HY 480 Week 3 Notes
HY 480 Week 3 Notes HY 480
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This 7 page Class Notes was uploaded by Rhiannon Hein on Sunday February 7, 2016. The Class Notes belongs to HY 480 at University of Alabama - Tuscaloosa taught by Dr. Harold Selesky in Spring 2016. Since its upload, it has received 22 views. For similar materials see Survey of Military History in History at University of Alabama - Tuscaloosa.
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Date Created: 02/07/16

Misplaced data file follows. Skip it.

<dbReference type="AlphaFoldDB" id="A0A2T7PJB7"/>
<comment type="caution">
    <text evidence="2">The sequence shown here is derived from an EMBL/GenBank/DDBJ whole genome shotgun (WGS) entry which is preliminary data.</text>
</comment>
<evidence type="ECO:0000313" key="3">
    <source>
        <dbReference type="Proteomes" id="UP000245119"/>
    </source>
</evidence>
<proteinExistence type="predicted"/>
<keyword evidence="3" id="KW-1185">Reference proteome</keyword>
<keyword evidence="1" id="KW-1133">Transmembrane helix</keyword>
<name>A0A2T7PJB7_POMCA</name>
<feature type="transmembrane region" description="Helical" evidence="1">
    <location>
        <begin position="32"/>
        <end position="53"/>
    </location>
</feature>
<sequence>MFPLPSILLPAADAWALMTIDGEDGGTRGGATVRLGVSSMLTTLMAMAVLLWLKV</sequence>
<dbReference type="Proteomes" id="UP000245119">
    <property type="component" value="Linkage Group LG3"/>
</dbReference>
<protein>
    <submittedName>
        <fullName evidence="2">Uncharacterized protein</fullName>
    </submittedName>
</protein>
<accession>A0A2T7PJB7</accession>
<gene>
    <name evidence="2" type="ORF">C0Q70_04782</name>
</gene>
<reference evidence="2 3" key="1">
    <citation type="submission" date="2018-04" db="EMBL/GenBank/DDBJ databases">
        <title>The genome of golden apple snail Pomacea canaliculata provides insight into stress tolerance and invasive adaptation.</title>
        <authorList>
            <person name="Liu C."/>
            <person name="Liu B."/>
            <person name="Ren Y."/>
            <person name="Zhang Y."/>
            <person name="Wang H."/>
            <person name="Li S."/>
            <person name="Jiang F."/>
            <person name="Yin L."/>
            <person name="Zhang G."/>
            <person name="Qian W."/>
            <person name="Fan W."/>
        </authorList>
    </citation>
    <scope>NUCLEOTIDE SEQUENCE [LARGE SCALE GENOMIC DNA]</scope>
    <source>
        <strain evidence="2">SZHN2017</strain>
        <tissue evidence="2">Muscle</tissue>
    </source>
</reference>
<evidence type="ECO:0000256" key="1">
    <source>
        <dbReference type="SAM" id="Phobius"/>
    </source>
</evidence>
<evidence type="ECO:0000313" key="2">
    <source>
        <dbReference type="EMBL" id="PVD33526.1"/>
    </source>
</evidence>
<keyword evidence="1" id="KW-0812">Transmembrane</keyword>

Shy Chapters 5&10 Notes Chapter 5 The British Museum split the American Revolution into two parts: The constructive part of the political revolution upstairs, and the Revolutionary War downstairs. o In the historiography of the conflict, it is typical to split the revolution into political and social and military. o This separation is essentially false to the historical event, because people living through the Revolutionary years made no such artificial separation (Shy tries to put them back together). o You have to know how society impacts war and vice versa. o To cross this dividing line (between the upstairs and downstairs) and to restore some of the unified reality of two hundred years ago, is the task of this essay. The military operations of the American Revolution make sense only when they are placed in their political and social context. o The nature and character of American society profoundly affected the outcome of the Revolutionary war. It is possible to identify certain social characteristics common to each colony. o These social characteristics strongly affected the struggle for independence. o The characteristics are as follows: The population of colonial America grew very rapidly during the first threequarters of the eighteenth century, perhaps more rapidly than any other society. The availability of a virtually unlimited supply of land eliminated periodic starvation, chronic malnutrition, and much of the epidemic disease. Very high rate of immigration after 1700s. The relatively homogenous population of English were joined by ScothIrish and Germans. A quarter of a million Africans were forced to migrate to the colonies. o Blacks, who had solved the chronic labor shortage, also caused a growing fear of bloody insurrection. Immigration was a primary factor in spreading people over the land. Emergence of a social elite. Prosperity gave a minority of early settlers the chance to acquire wealth and status. The position of the colonial elite was precarious because he ruled only by consent and depended on the British letting it exercise its power. Threatened by rapid growth and diversification. “Institutional weakness”: The lack of Europeantype structures for the maintenance of order. There was no governmental bureaucracy. Even slavery was looser in practice than law. o Tightening of slavery came after the Revolution. “Provincialism”: the basic attitude, toward themselves and the outside world, that set Americans off from European societies. Provincialism meant a lovehate relationship with Britain and with European civilization generally. The colonial elite admired Britain and Europe, but many resented or feared their superiority and strength. Americans felt morally superior to Europe and never tired of saying so, but they also knew America was inferior. But the question remains: what impact did these features, or society, have on the war? At the outset, it was the sheer energy and prosperity of American society that shaped the war. o When new British policies had threatened the economic and political positions of the American elite, that elite mobilized public opinion behind it and against British authority. The lack of any specialized military organization meant that virtually everyone went to war. o Numbers as much as anything were the backbone of American strategy in the beginning. “Provincialism” of American leaders led American strategy away from reliance on popular military forces (militia) and toward organization of something like a regular army. o Washington said the militia was worse than useless, and that the creation of a European style army was essential. Shy suspects native American leaders stressed a regular army because they felt a need to be seen as cultivated, honorable, and respectable men. o It was never a very good army and never very large, but it did keep the British army pinned down and concentrated, which left most of the country free to be contested between Americans. o It also created a chance for men, as officers, to achieve reputation on a national scale. Popular enthusiasm of 1775 began to give out rapidly and became hardly visible by 1777. o Internal divisions and conflicts of late colonial America weakened the war effort. o The lack of any effective mechanism to mobilize manpower for war, once local and popular pressure had begun to weaken, forced the Revolutionaries to fall back on other means, mostly economic incentive. Men were almost never drafted, some men were hired to fight. o There was economic differentiation between those who served actively for long periods in the war and those who did not. o This method of raising an army had several effects: It further weakened the role of higher kinds of motivation It contributed to the bankruptcy of the war effort evident by 1778. Weak personal motivation and governmental bankruptcy combined to produce the real crises of the latter of the war: The mutinies High rates of desertion Defection Virtual collapse of the war effort from central control back onto state and local levels. The American war for Independence is highly inefficient, but ultimately, it is effective, because with the help of the French, it does force the British to recognize the independence of the United States (Selesky’s view, not Shy’s). The method of waging war seemed a perversion to revolutionary ideals. The sheer size and wealth of late colonial America, plus the ability of its leadership to mobilize the society, made initial resistance possible, but the “provincialism” of most leaders and the lack of strong institutions and internal conflicts led to a degeneration in the quality and strength of the war effort. Throughout the war, the nature of American society caused British leaders to misread their strategic problems. The British had concluded from looking at American society that they were “soft”, more like the prosperous farmers and artisans of England and Europe, and little inclined to active military service. British underestimated the extent to which public opinion sustained the initial rebellion independently of those leaders who had initiated it. o This made Americans more effective (initially) than they had been in the colonial wars. British failed to think that through the way in which their military strategy could be politically effective; they simply assumed armed force could “work” in America as it had in Europe and Ireland. Britain fomented a civil war their side never seemed able to win. o It was too late, many Americans were already disillusioned by the previous lack of British success o The Americans who would fight for them were bitterly angry people bent on vengeance and not restoration of law and order. People bent on vengeance do not create stable political resolutions; they create conflict. o Most loyalists went to the British side because they were socially and numerically weaker. o British arming of Cherokees and calls for black slaves to turn against their masters had similar counterproductive effects. This foments a race war. People aren’t going to sit around and watch their slaves get armed, so they go to the American cause. o The British army may have stepped into the great issue in American history: the “tyranny of the majority” Nothing did more in the later stages of the war to keep the Revolution alive than the British effort to activate loyalist minorities. Without French intervention, the revolution could not possibly have ended when or the way in which it did. o It marked the difference between American success and failure. o George Washington is extremely successful in not losing, but not losing is extremely different from winning. Chapter 10 Military historians have been trying to explain the question of the American Revolution for a very long time: o How does one answer the question of how one of the greatest military powers in history could have been defeated by a few million scattered, inadequately armed, and badly trained colonials. o Many historians however, like to explain British defeat in terms of British mistakes without looking at what the Americans may have done well. Did the American Revolution change American society? o Can we ask about the military conflict—revolutionary in structure? Revolutionary in effects? Much writing on military history of the Revolution is contaminated with preoccupations of military theory, especially those with the “principles of war”, which lie at the center of military science in the nineteenth and twentieth centuries. Shy wants to correct the illusion that the American Revolution, including its war, somehow took palceo utside the dynamics of violence that have afflicted revolutionary struggles elsewhere. Do the doctrines, studies, and general experience of “revolutionary warfare” in the twentieth century provide some insight into the American Revolutionary War? o Shy’s answer, with due caution and qualification, is yes. One measurable effect of war might have been to widen the gap between richer and poorer Americans. The structural feature of modern revolutionary wars that has most impressed intelligent observers is not the use of guerrilla tactics but the triangularity of the struggle. o Two armed forces contend less with each other than for the support and control of the civilian population. o The government and its forces are reluctant to perceive this essential traingularity, while rebels use whatever strength they can muster to break links between governor and governed. Revolutionary violence is less an instrument of physical destruction than one of persuasion. o Ideally, government ceases to function because no one any longer obeys and the old authority is displaced by revolutionary organization without massive confrontations of conventional warfare. o You want to get the hearts and minds of people on your side. Hope remains as long as the revolutionary organization survives. o You’ve got to do what you can militarily and political to undercut hope The above model of modern revolutionary warfare is not completely the same as the American Revolutionary War, but fits at some points close enough to be worth exploring. Parttime soldiers were not adequately focused upon because many thought they played at the fringes of the war. o Even Washington, who disliked militiamen, reveals the neglected importance and frequency of what was labeled in the twentieth century as unconventional warfare. Most regarded toe success and survival of the Continental army as the chief military factor on which the Revolution depended. American strategy from 17751783 was keyed to conventional operations. o By being militarily conventional, American Revolutionaries created at least the illusion of unified purpose, military strength, and political respectability. The record of British experience provides a uniquely valuable way of looking at the war. o British officers’ persistent efforts to understand in order to act effectively gives us the chance to consider the Revolutionary War apart from the parochial concerns and commitments that may have paralyzed the effort to understand it as Americans. The petite Guerre of the rebel militia had important social consequences. In the war for independence, the intimidation of the lukewarm was essential in creating the resistance movement. British efforts to interpret and put down rebellion in the American colonies divide into three distinct stages. o Before the war, British governments had defined their American problem as one of law enforcement and the maintenance of order policy on this belief failed because of sympathy for the few individuals who were punished.. o After the destruction of tea, the British government adopted a new interpretation, which was that insurgency had a center—Boston—and that this center could be isolated and punished. This new policy assumed that other colonies were disturbed by the latest acts of Boston insurgents and oculd be intimidated by the example made of Boston. Police thus needed to depend on overwhelming force to achieve clearcut success within a single geographical point. Of course this assumption was wrong. o With the outbreak of actual fighting, the British began believing that the government faced a fairly conventional war that could be conducted along classical lines. Game seemed to be one of maneuvering in order to bring the rebel army (the Continental, which was formed European style) to a decisive battle or to destroy it without costly fighting. The assumption seemed to be that success in conventional operations would automatically bring restoration of political control in the wake of military victory. o The assessments of civilian attitudes became more important than it had been in 1776 and affected planning in two ways: Because the unexpected continuation of the war for another year strained British military manpower, one British force would move to Philadelphia. The other would move down the CamplainMohawkHudson corridor. The campaign was a disaster, primarily because of the miscalculation of objectives and of timespace factors through an erroneous conception of the civilian environment within which military operation were to be conducted. o The outline of the third and last British strategy took a year to emerge from the confusion that followed the defeat at Saratoga. For the first time, civilian population came to be the major factor in planning. It was seen that Loyal and neutral civilians had to be organized and protected before any lasting results could be achieved and that the great pool of civilian manpower also accounted for the resilience of the rebel main armies. It was decided to begin the new campaign in the South, which was seen as the soft underbelly of the rebellion with its scattered population and fear of slave uprisings and Indian tribes. At last it was understood that the recruitment of Loyal provincial troops merely for use in conventional operations had deprived an area of the very people who might control it. High priority was given to local selfdefense forces. British strategy had finally become a comprehensive plan of pacification directed against a revolutionary war. New strategy was linked to political situation in Britain itself. o The government had justified a costly and controversial war on the ground that Britain had to defend Loyal Americans against rebel vengeance. o The crown believed that most Americans, given the choice to choose freely, would choose the Crown. In the end, the third southern campaign failed: why? o Small groups of rebel irregulars could not be eliminated altogether. o Neither side had the capability of protecting the civilian population fully and a ferocious guerrilla war spread throughout South Carolina, into Georgia, and through North Carolina. Almost every British action appears to have exacerbated the situation. Neither British nor rebel leaders regarded the bloody civil war in the South as “favorable” to their side: both tried to curb it in order to gain political control and prevent alienation of potentially friendly civilians. Every major British troop movement in the American Revolution created shock waves of civilian behavior in the surrounding area. British record reveals the response of the whole population to the multifarious stimuli of war. What emerges from the British record, is a picture of the great middle group of Americans. o Almost certainly a majority of the population, these were the people who were dubious, uncertain, and afraid who felt there was nothing at stake that could justify involving themselves and their families. o These people lost from sight in the Revolutionary Record or are dismissed as “the timid.” From a British perspective, it appears a great many of these people ^^ were changed by the war. o Beginning as uneasy, potentially loyal subjects of the Crown and ending up as knowing, wary citizens of the United States. o The war was a political education conducted by military means, and no one learned that more than the apathetic majority. The British and their allies were fascinated by the rebel militia. o The militia enforced law and maintained order wherever the British army did not. o From the British point of view, the rebel militia was one of the most troublesome and predictable elements in a confusing war. o From the British viewpoint, the militia was the virtually inexhaustible reservoir of rebel military manpower. Under the circumstances, enrollment in the militia could be a test of loyalty. “The militia also looked like a great spongy mass that could be pushed aside or maimed temporarily but that had no vital center and could not be destroyed” Eventually almost every colonial county had a point where men had to either take arms in an emergency or to do something that would visibly label them as suspicious or disloyal persons. The Revolutionary War, considered as a political education for the masses, helps to fill the explanatory gap of how America managed to win, provided we are willing to extrapolate a little from the evidence. The broad popular basis of military organization forced thousands of more or less unwilling people to associate themselves openly and actively with the cause. Another massive effect of the war was the rapid erosion of deferential political behavior. o Once they had seen and even taken part in the hounding, humiliating, and perhaps even killing men known as their superiors, it would’ve been hard for them to re attain the same unthinking respect for wealth and status. One last visible effect of the war on American politics was the sharpening of the struggle between central and local authority. Difficulty has always lain with discerning and describing the affects of the war and in explaining them without resort to some mystical notion of American character.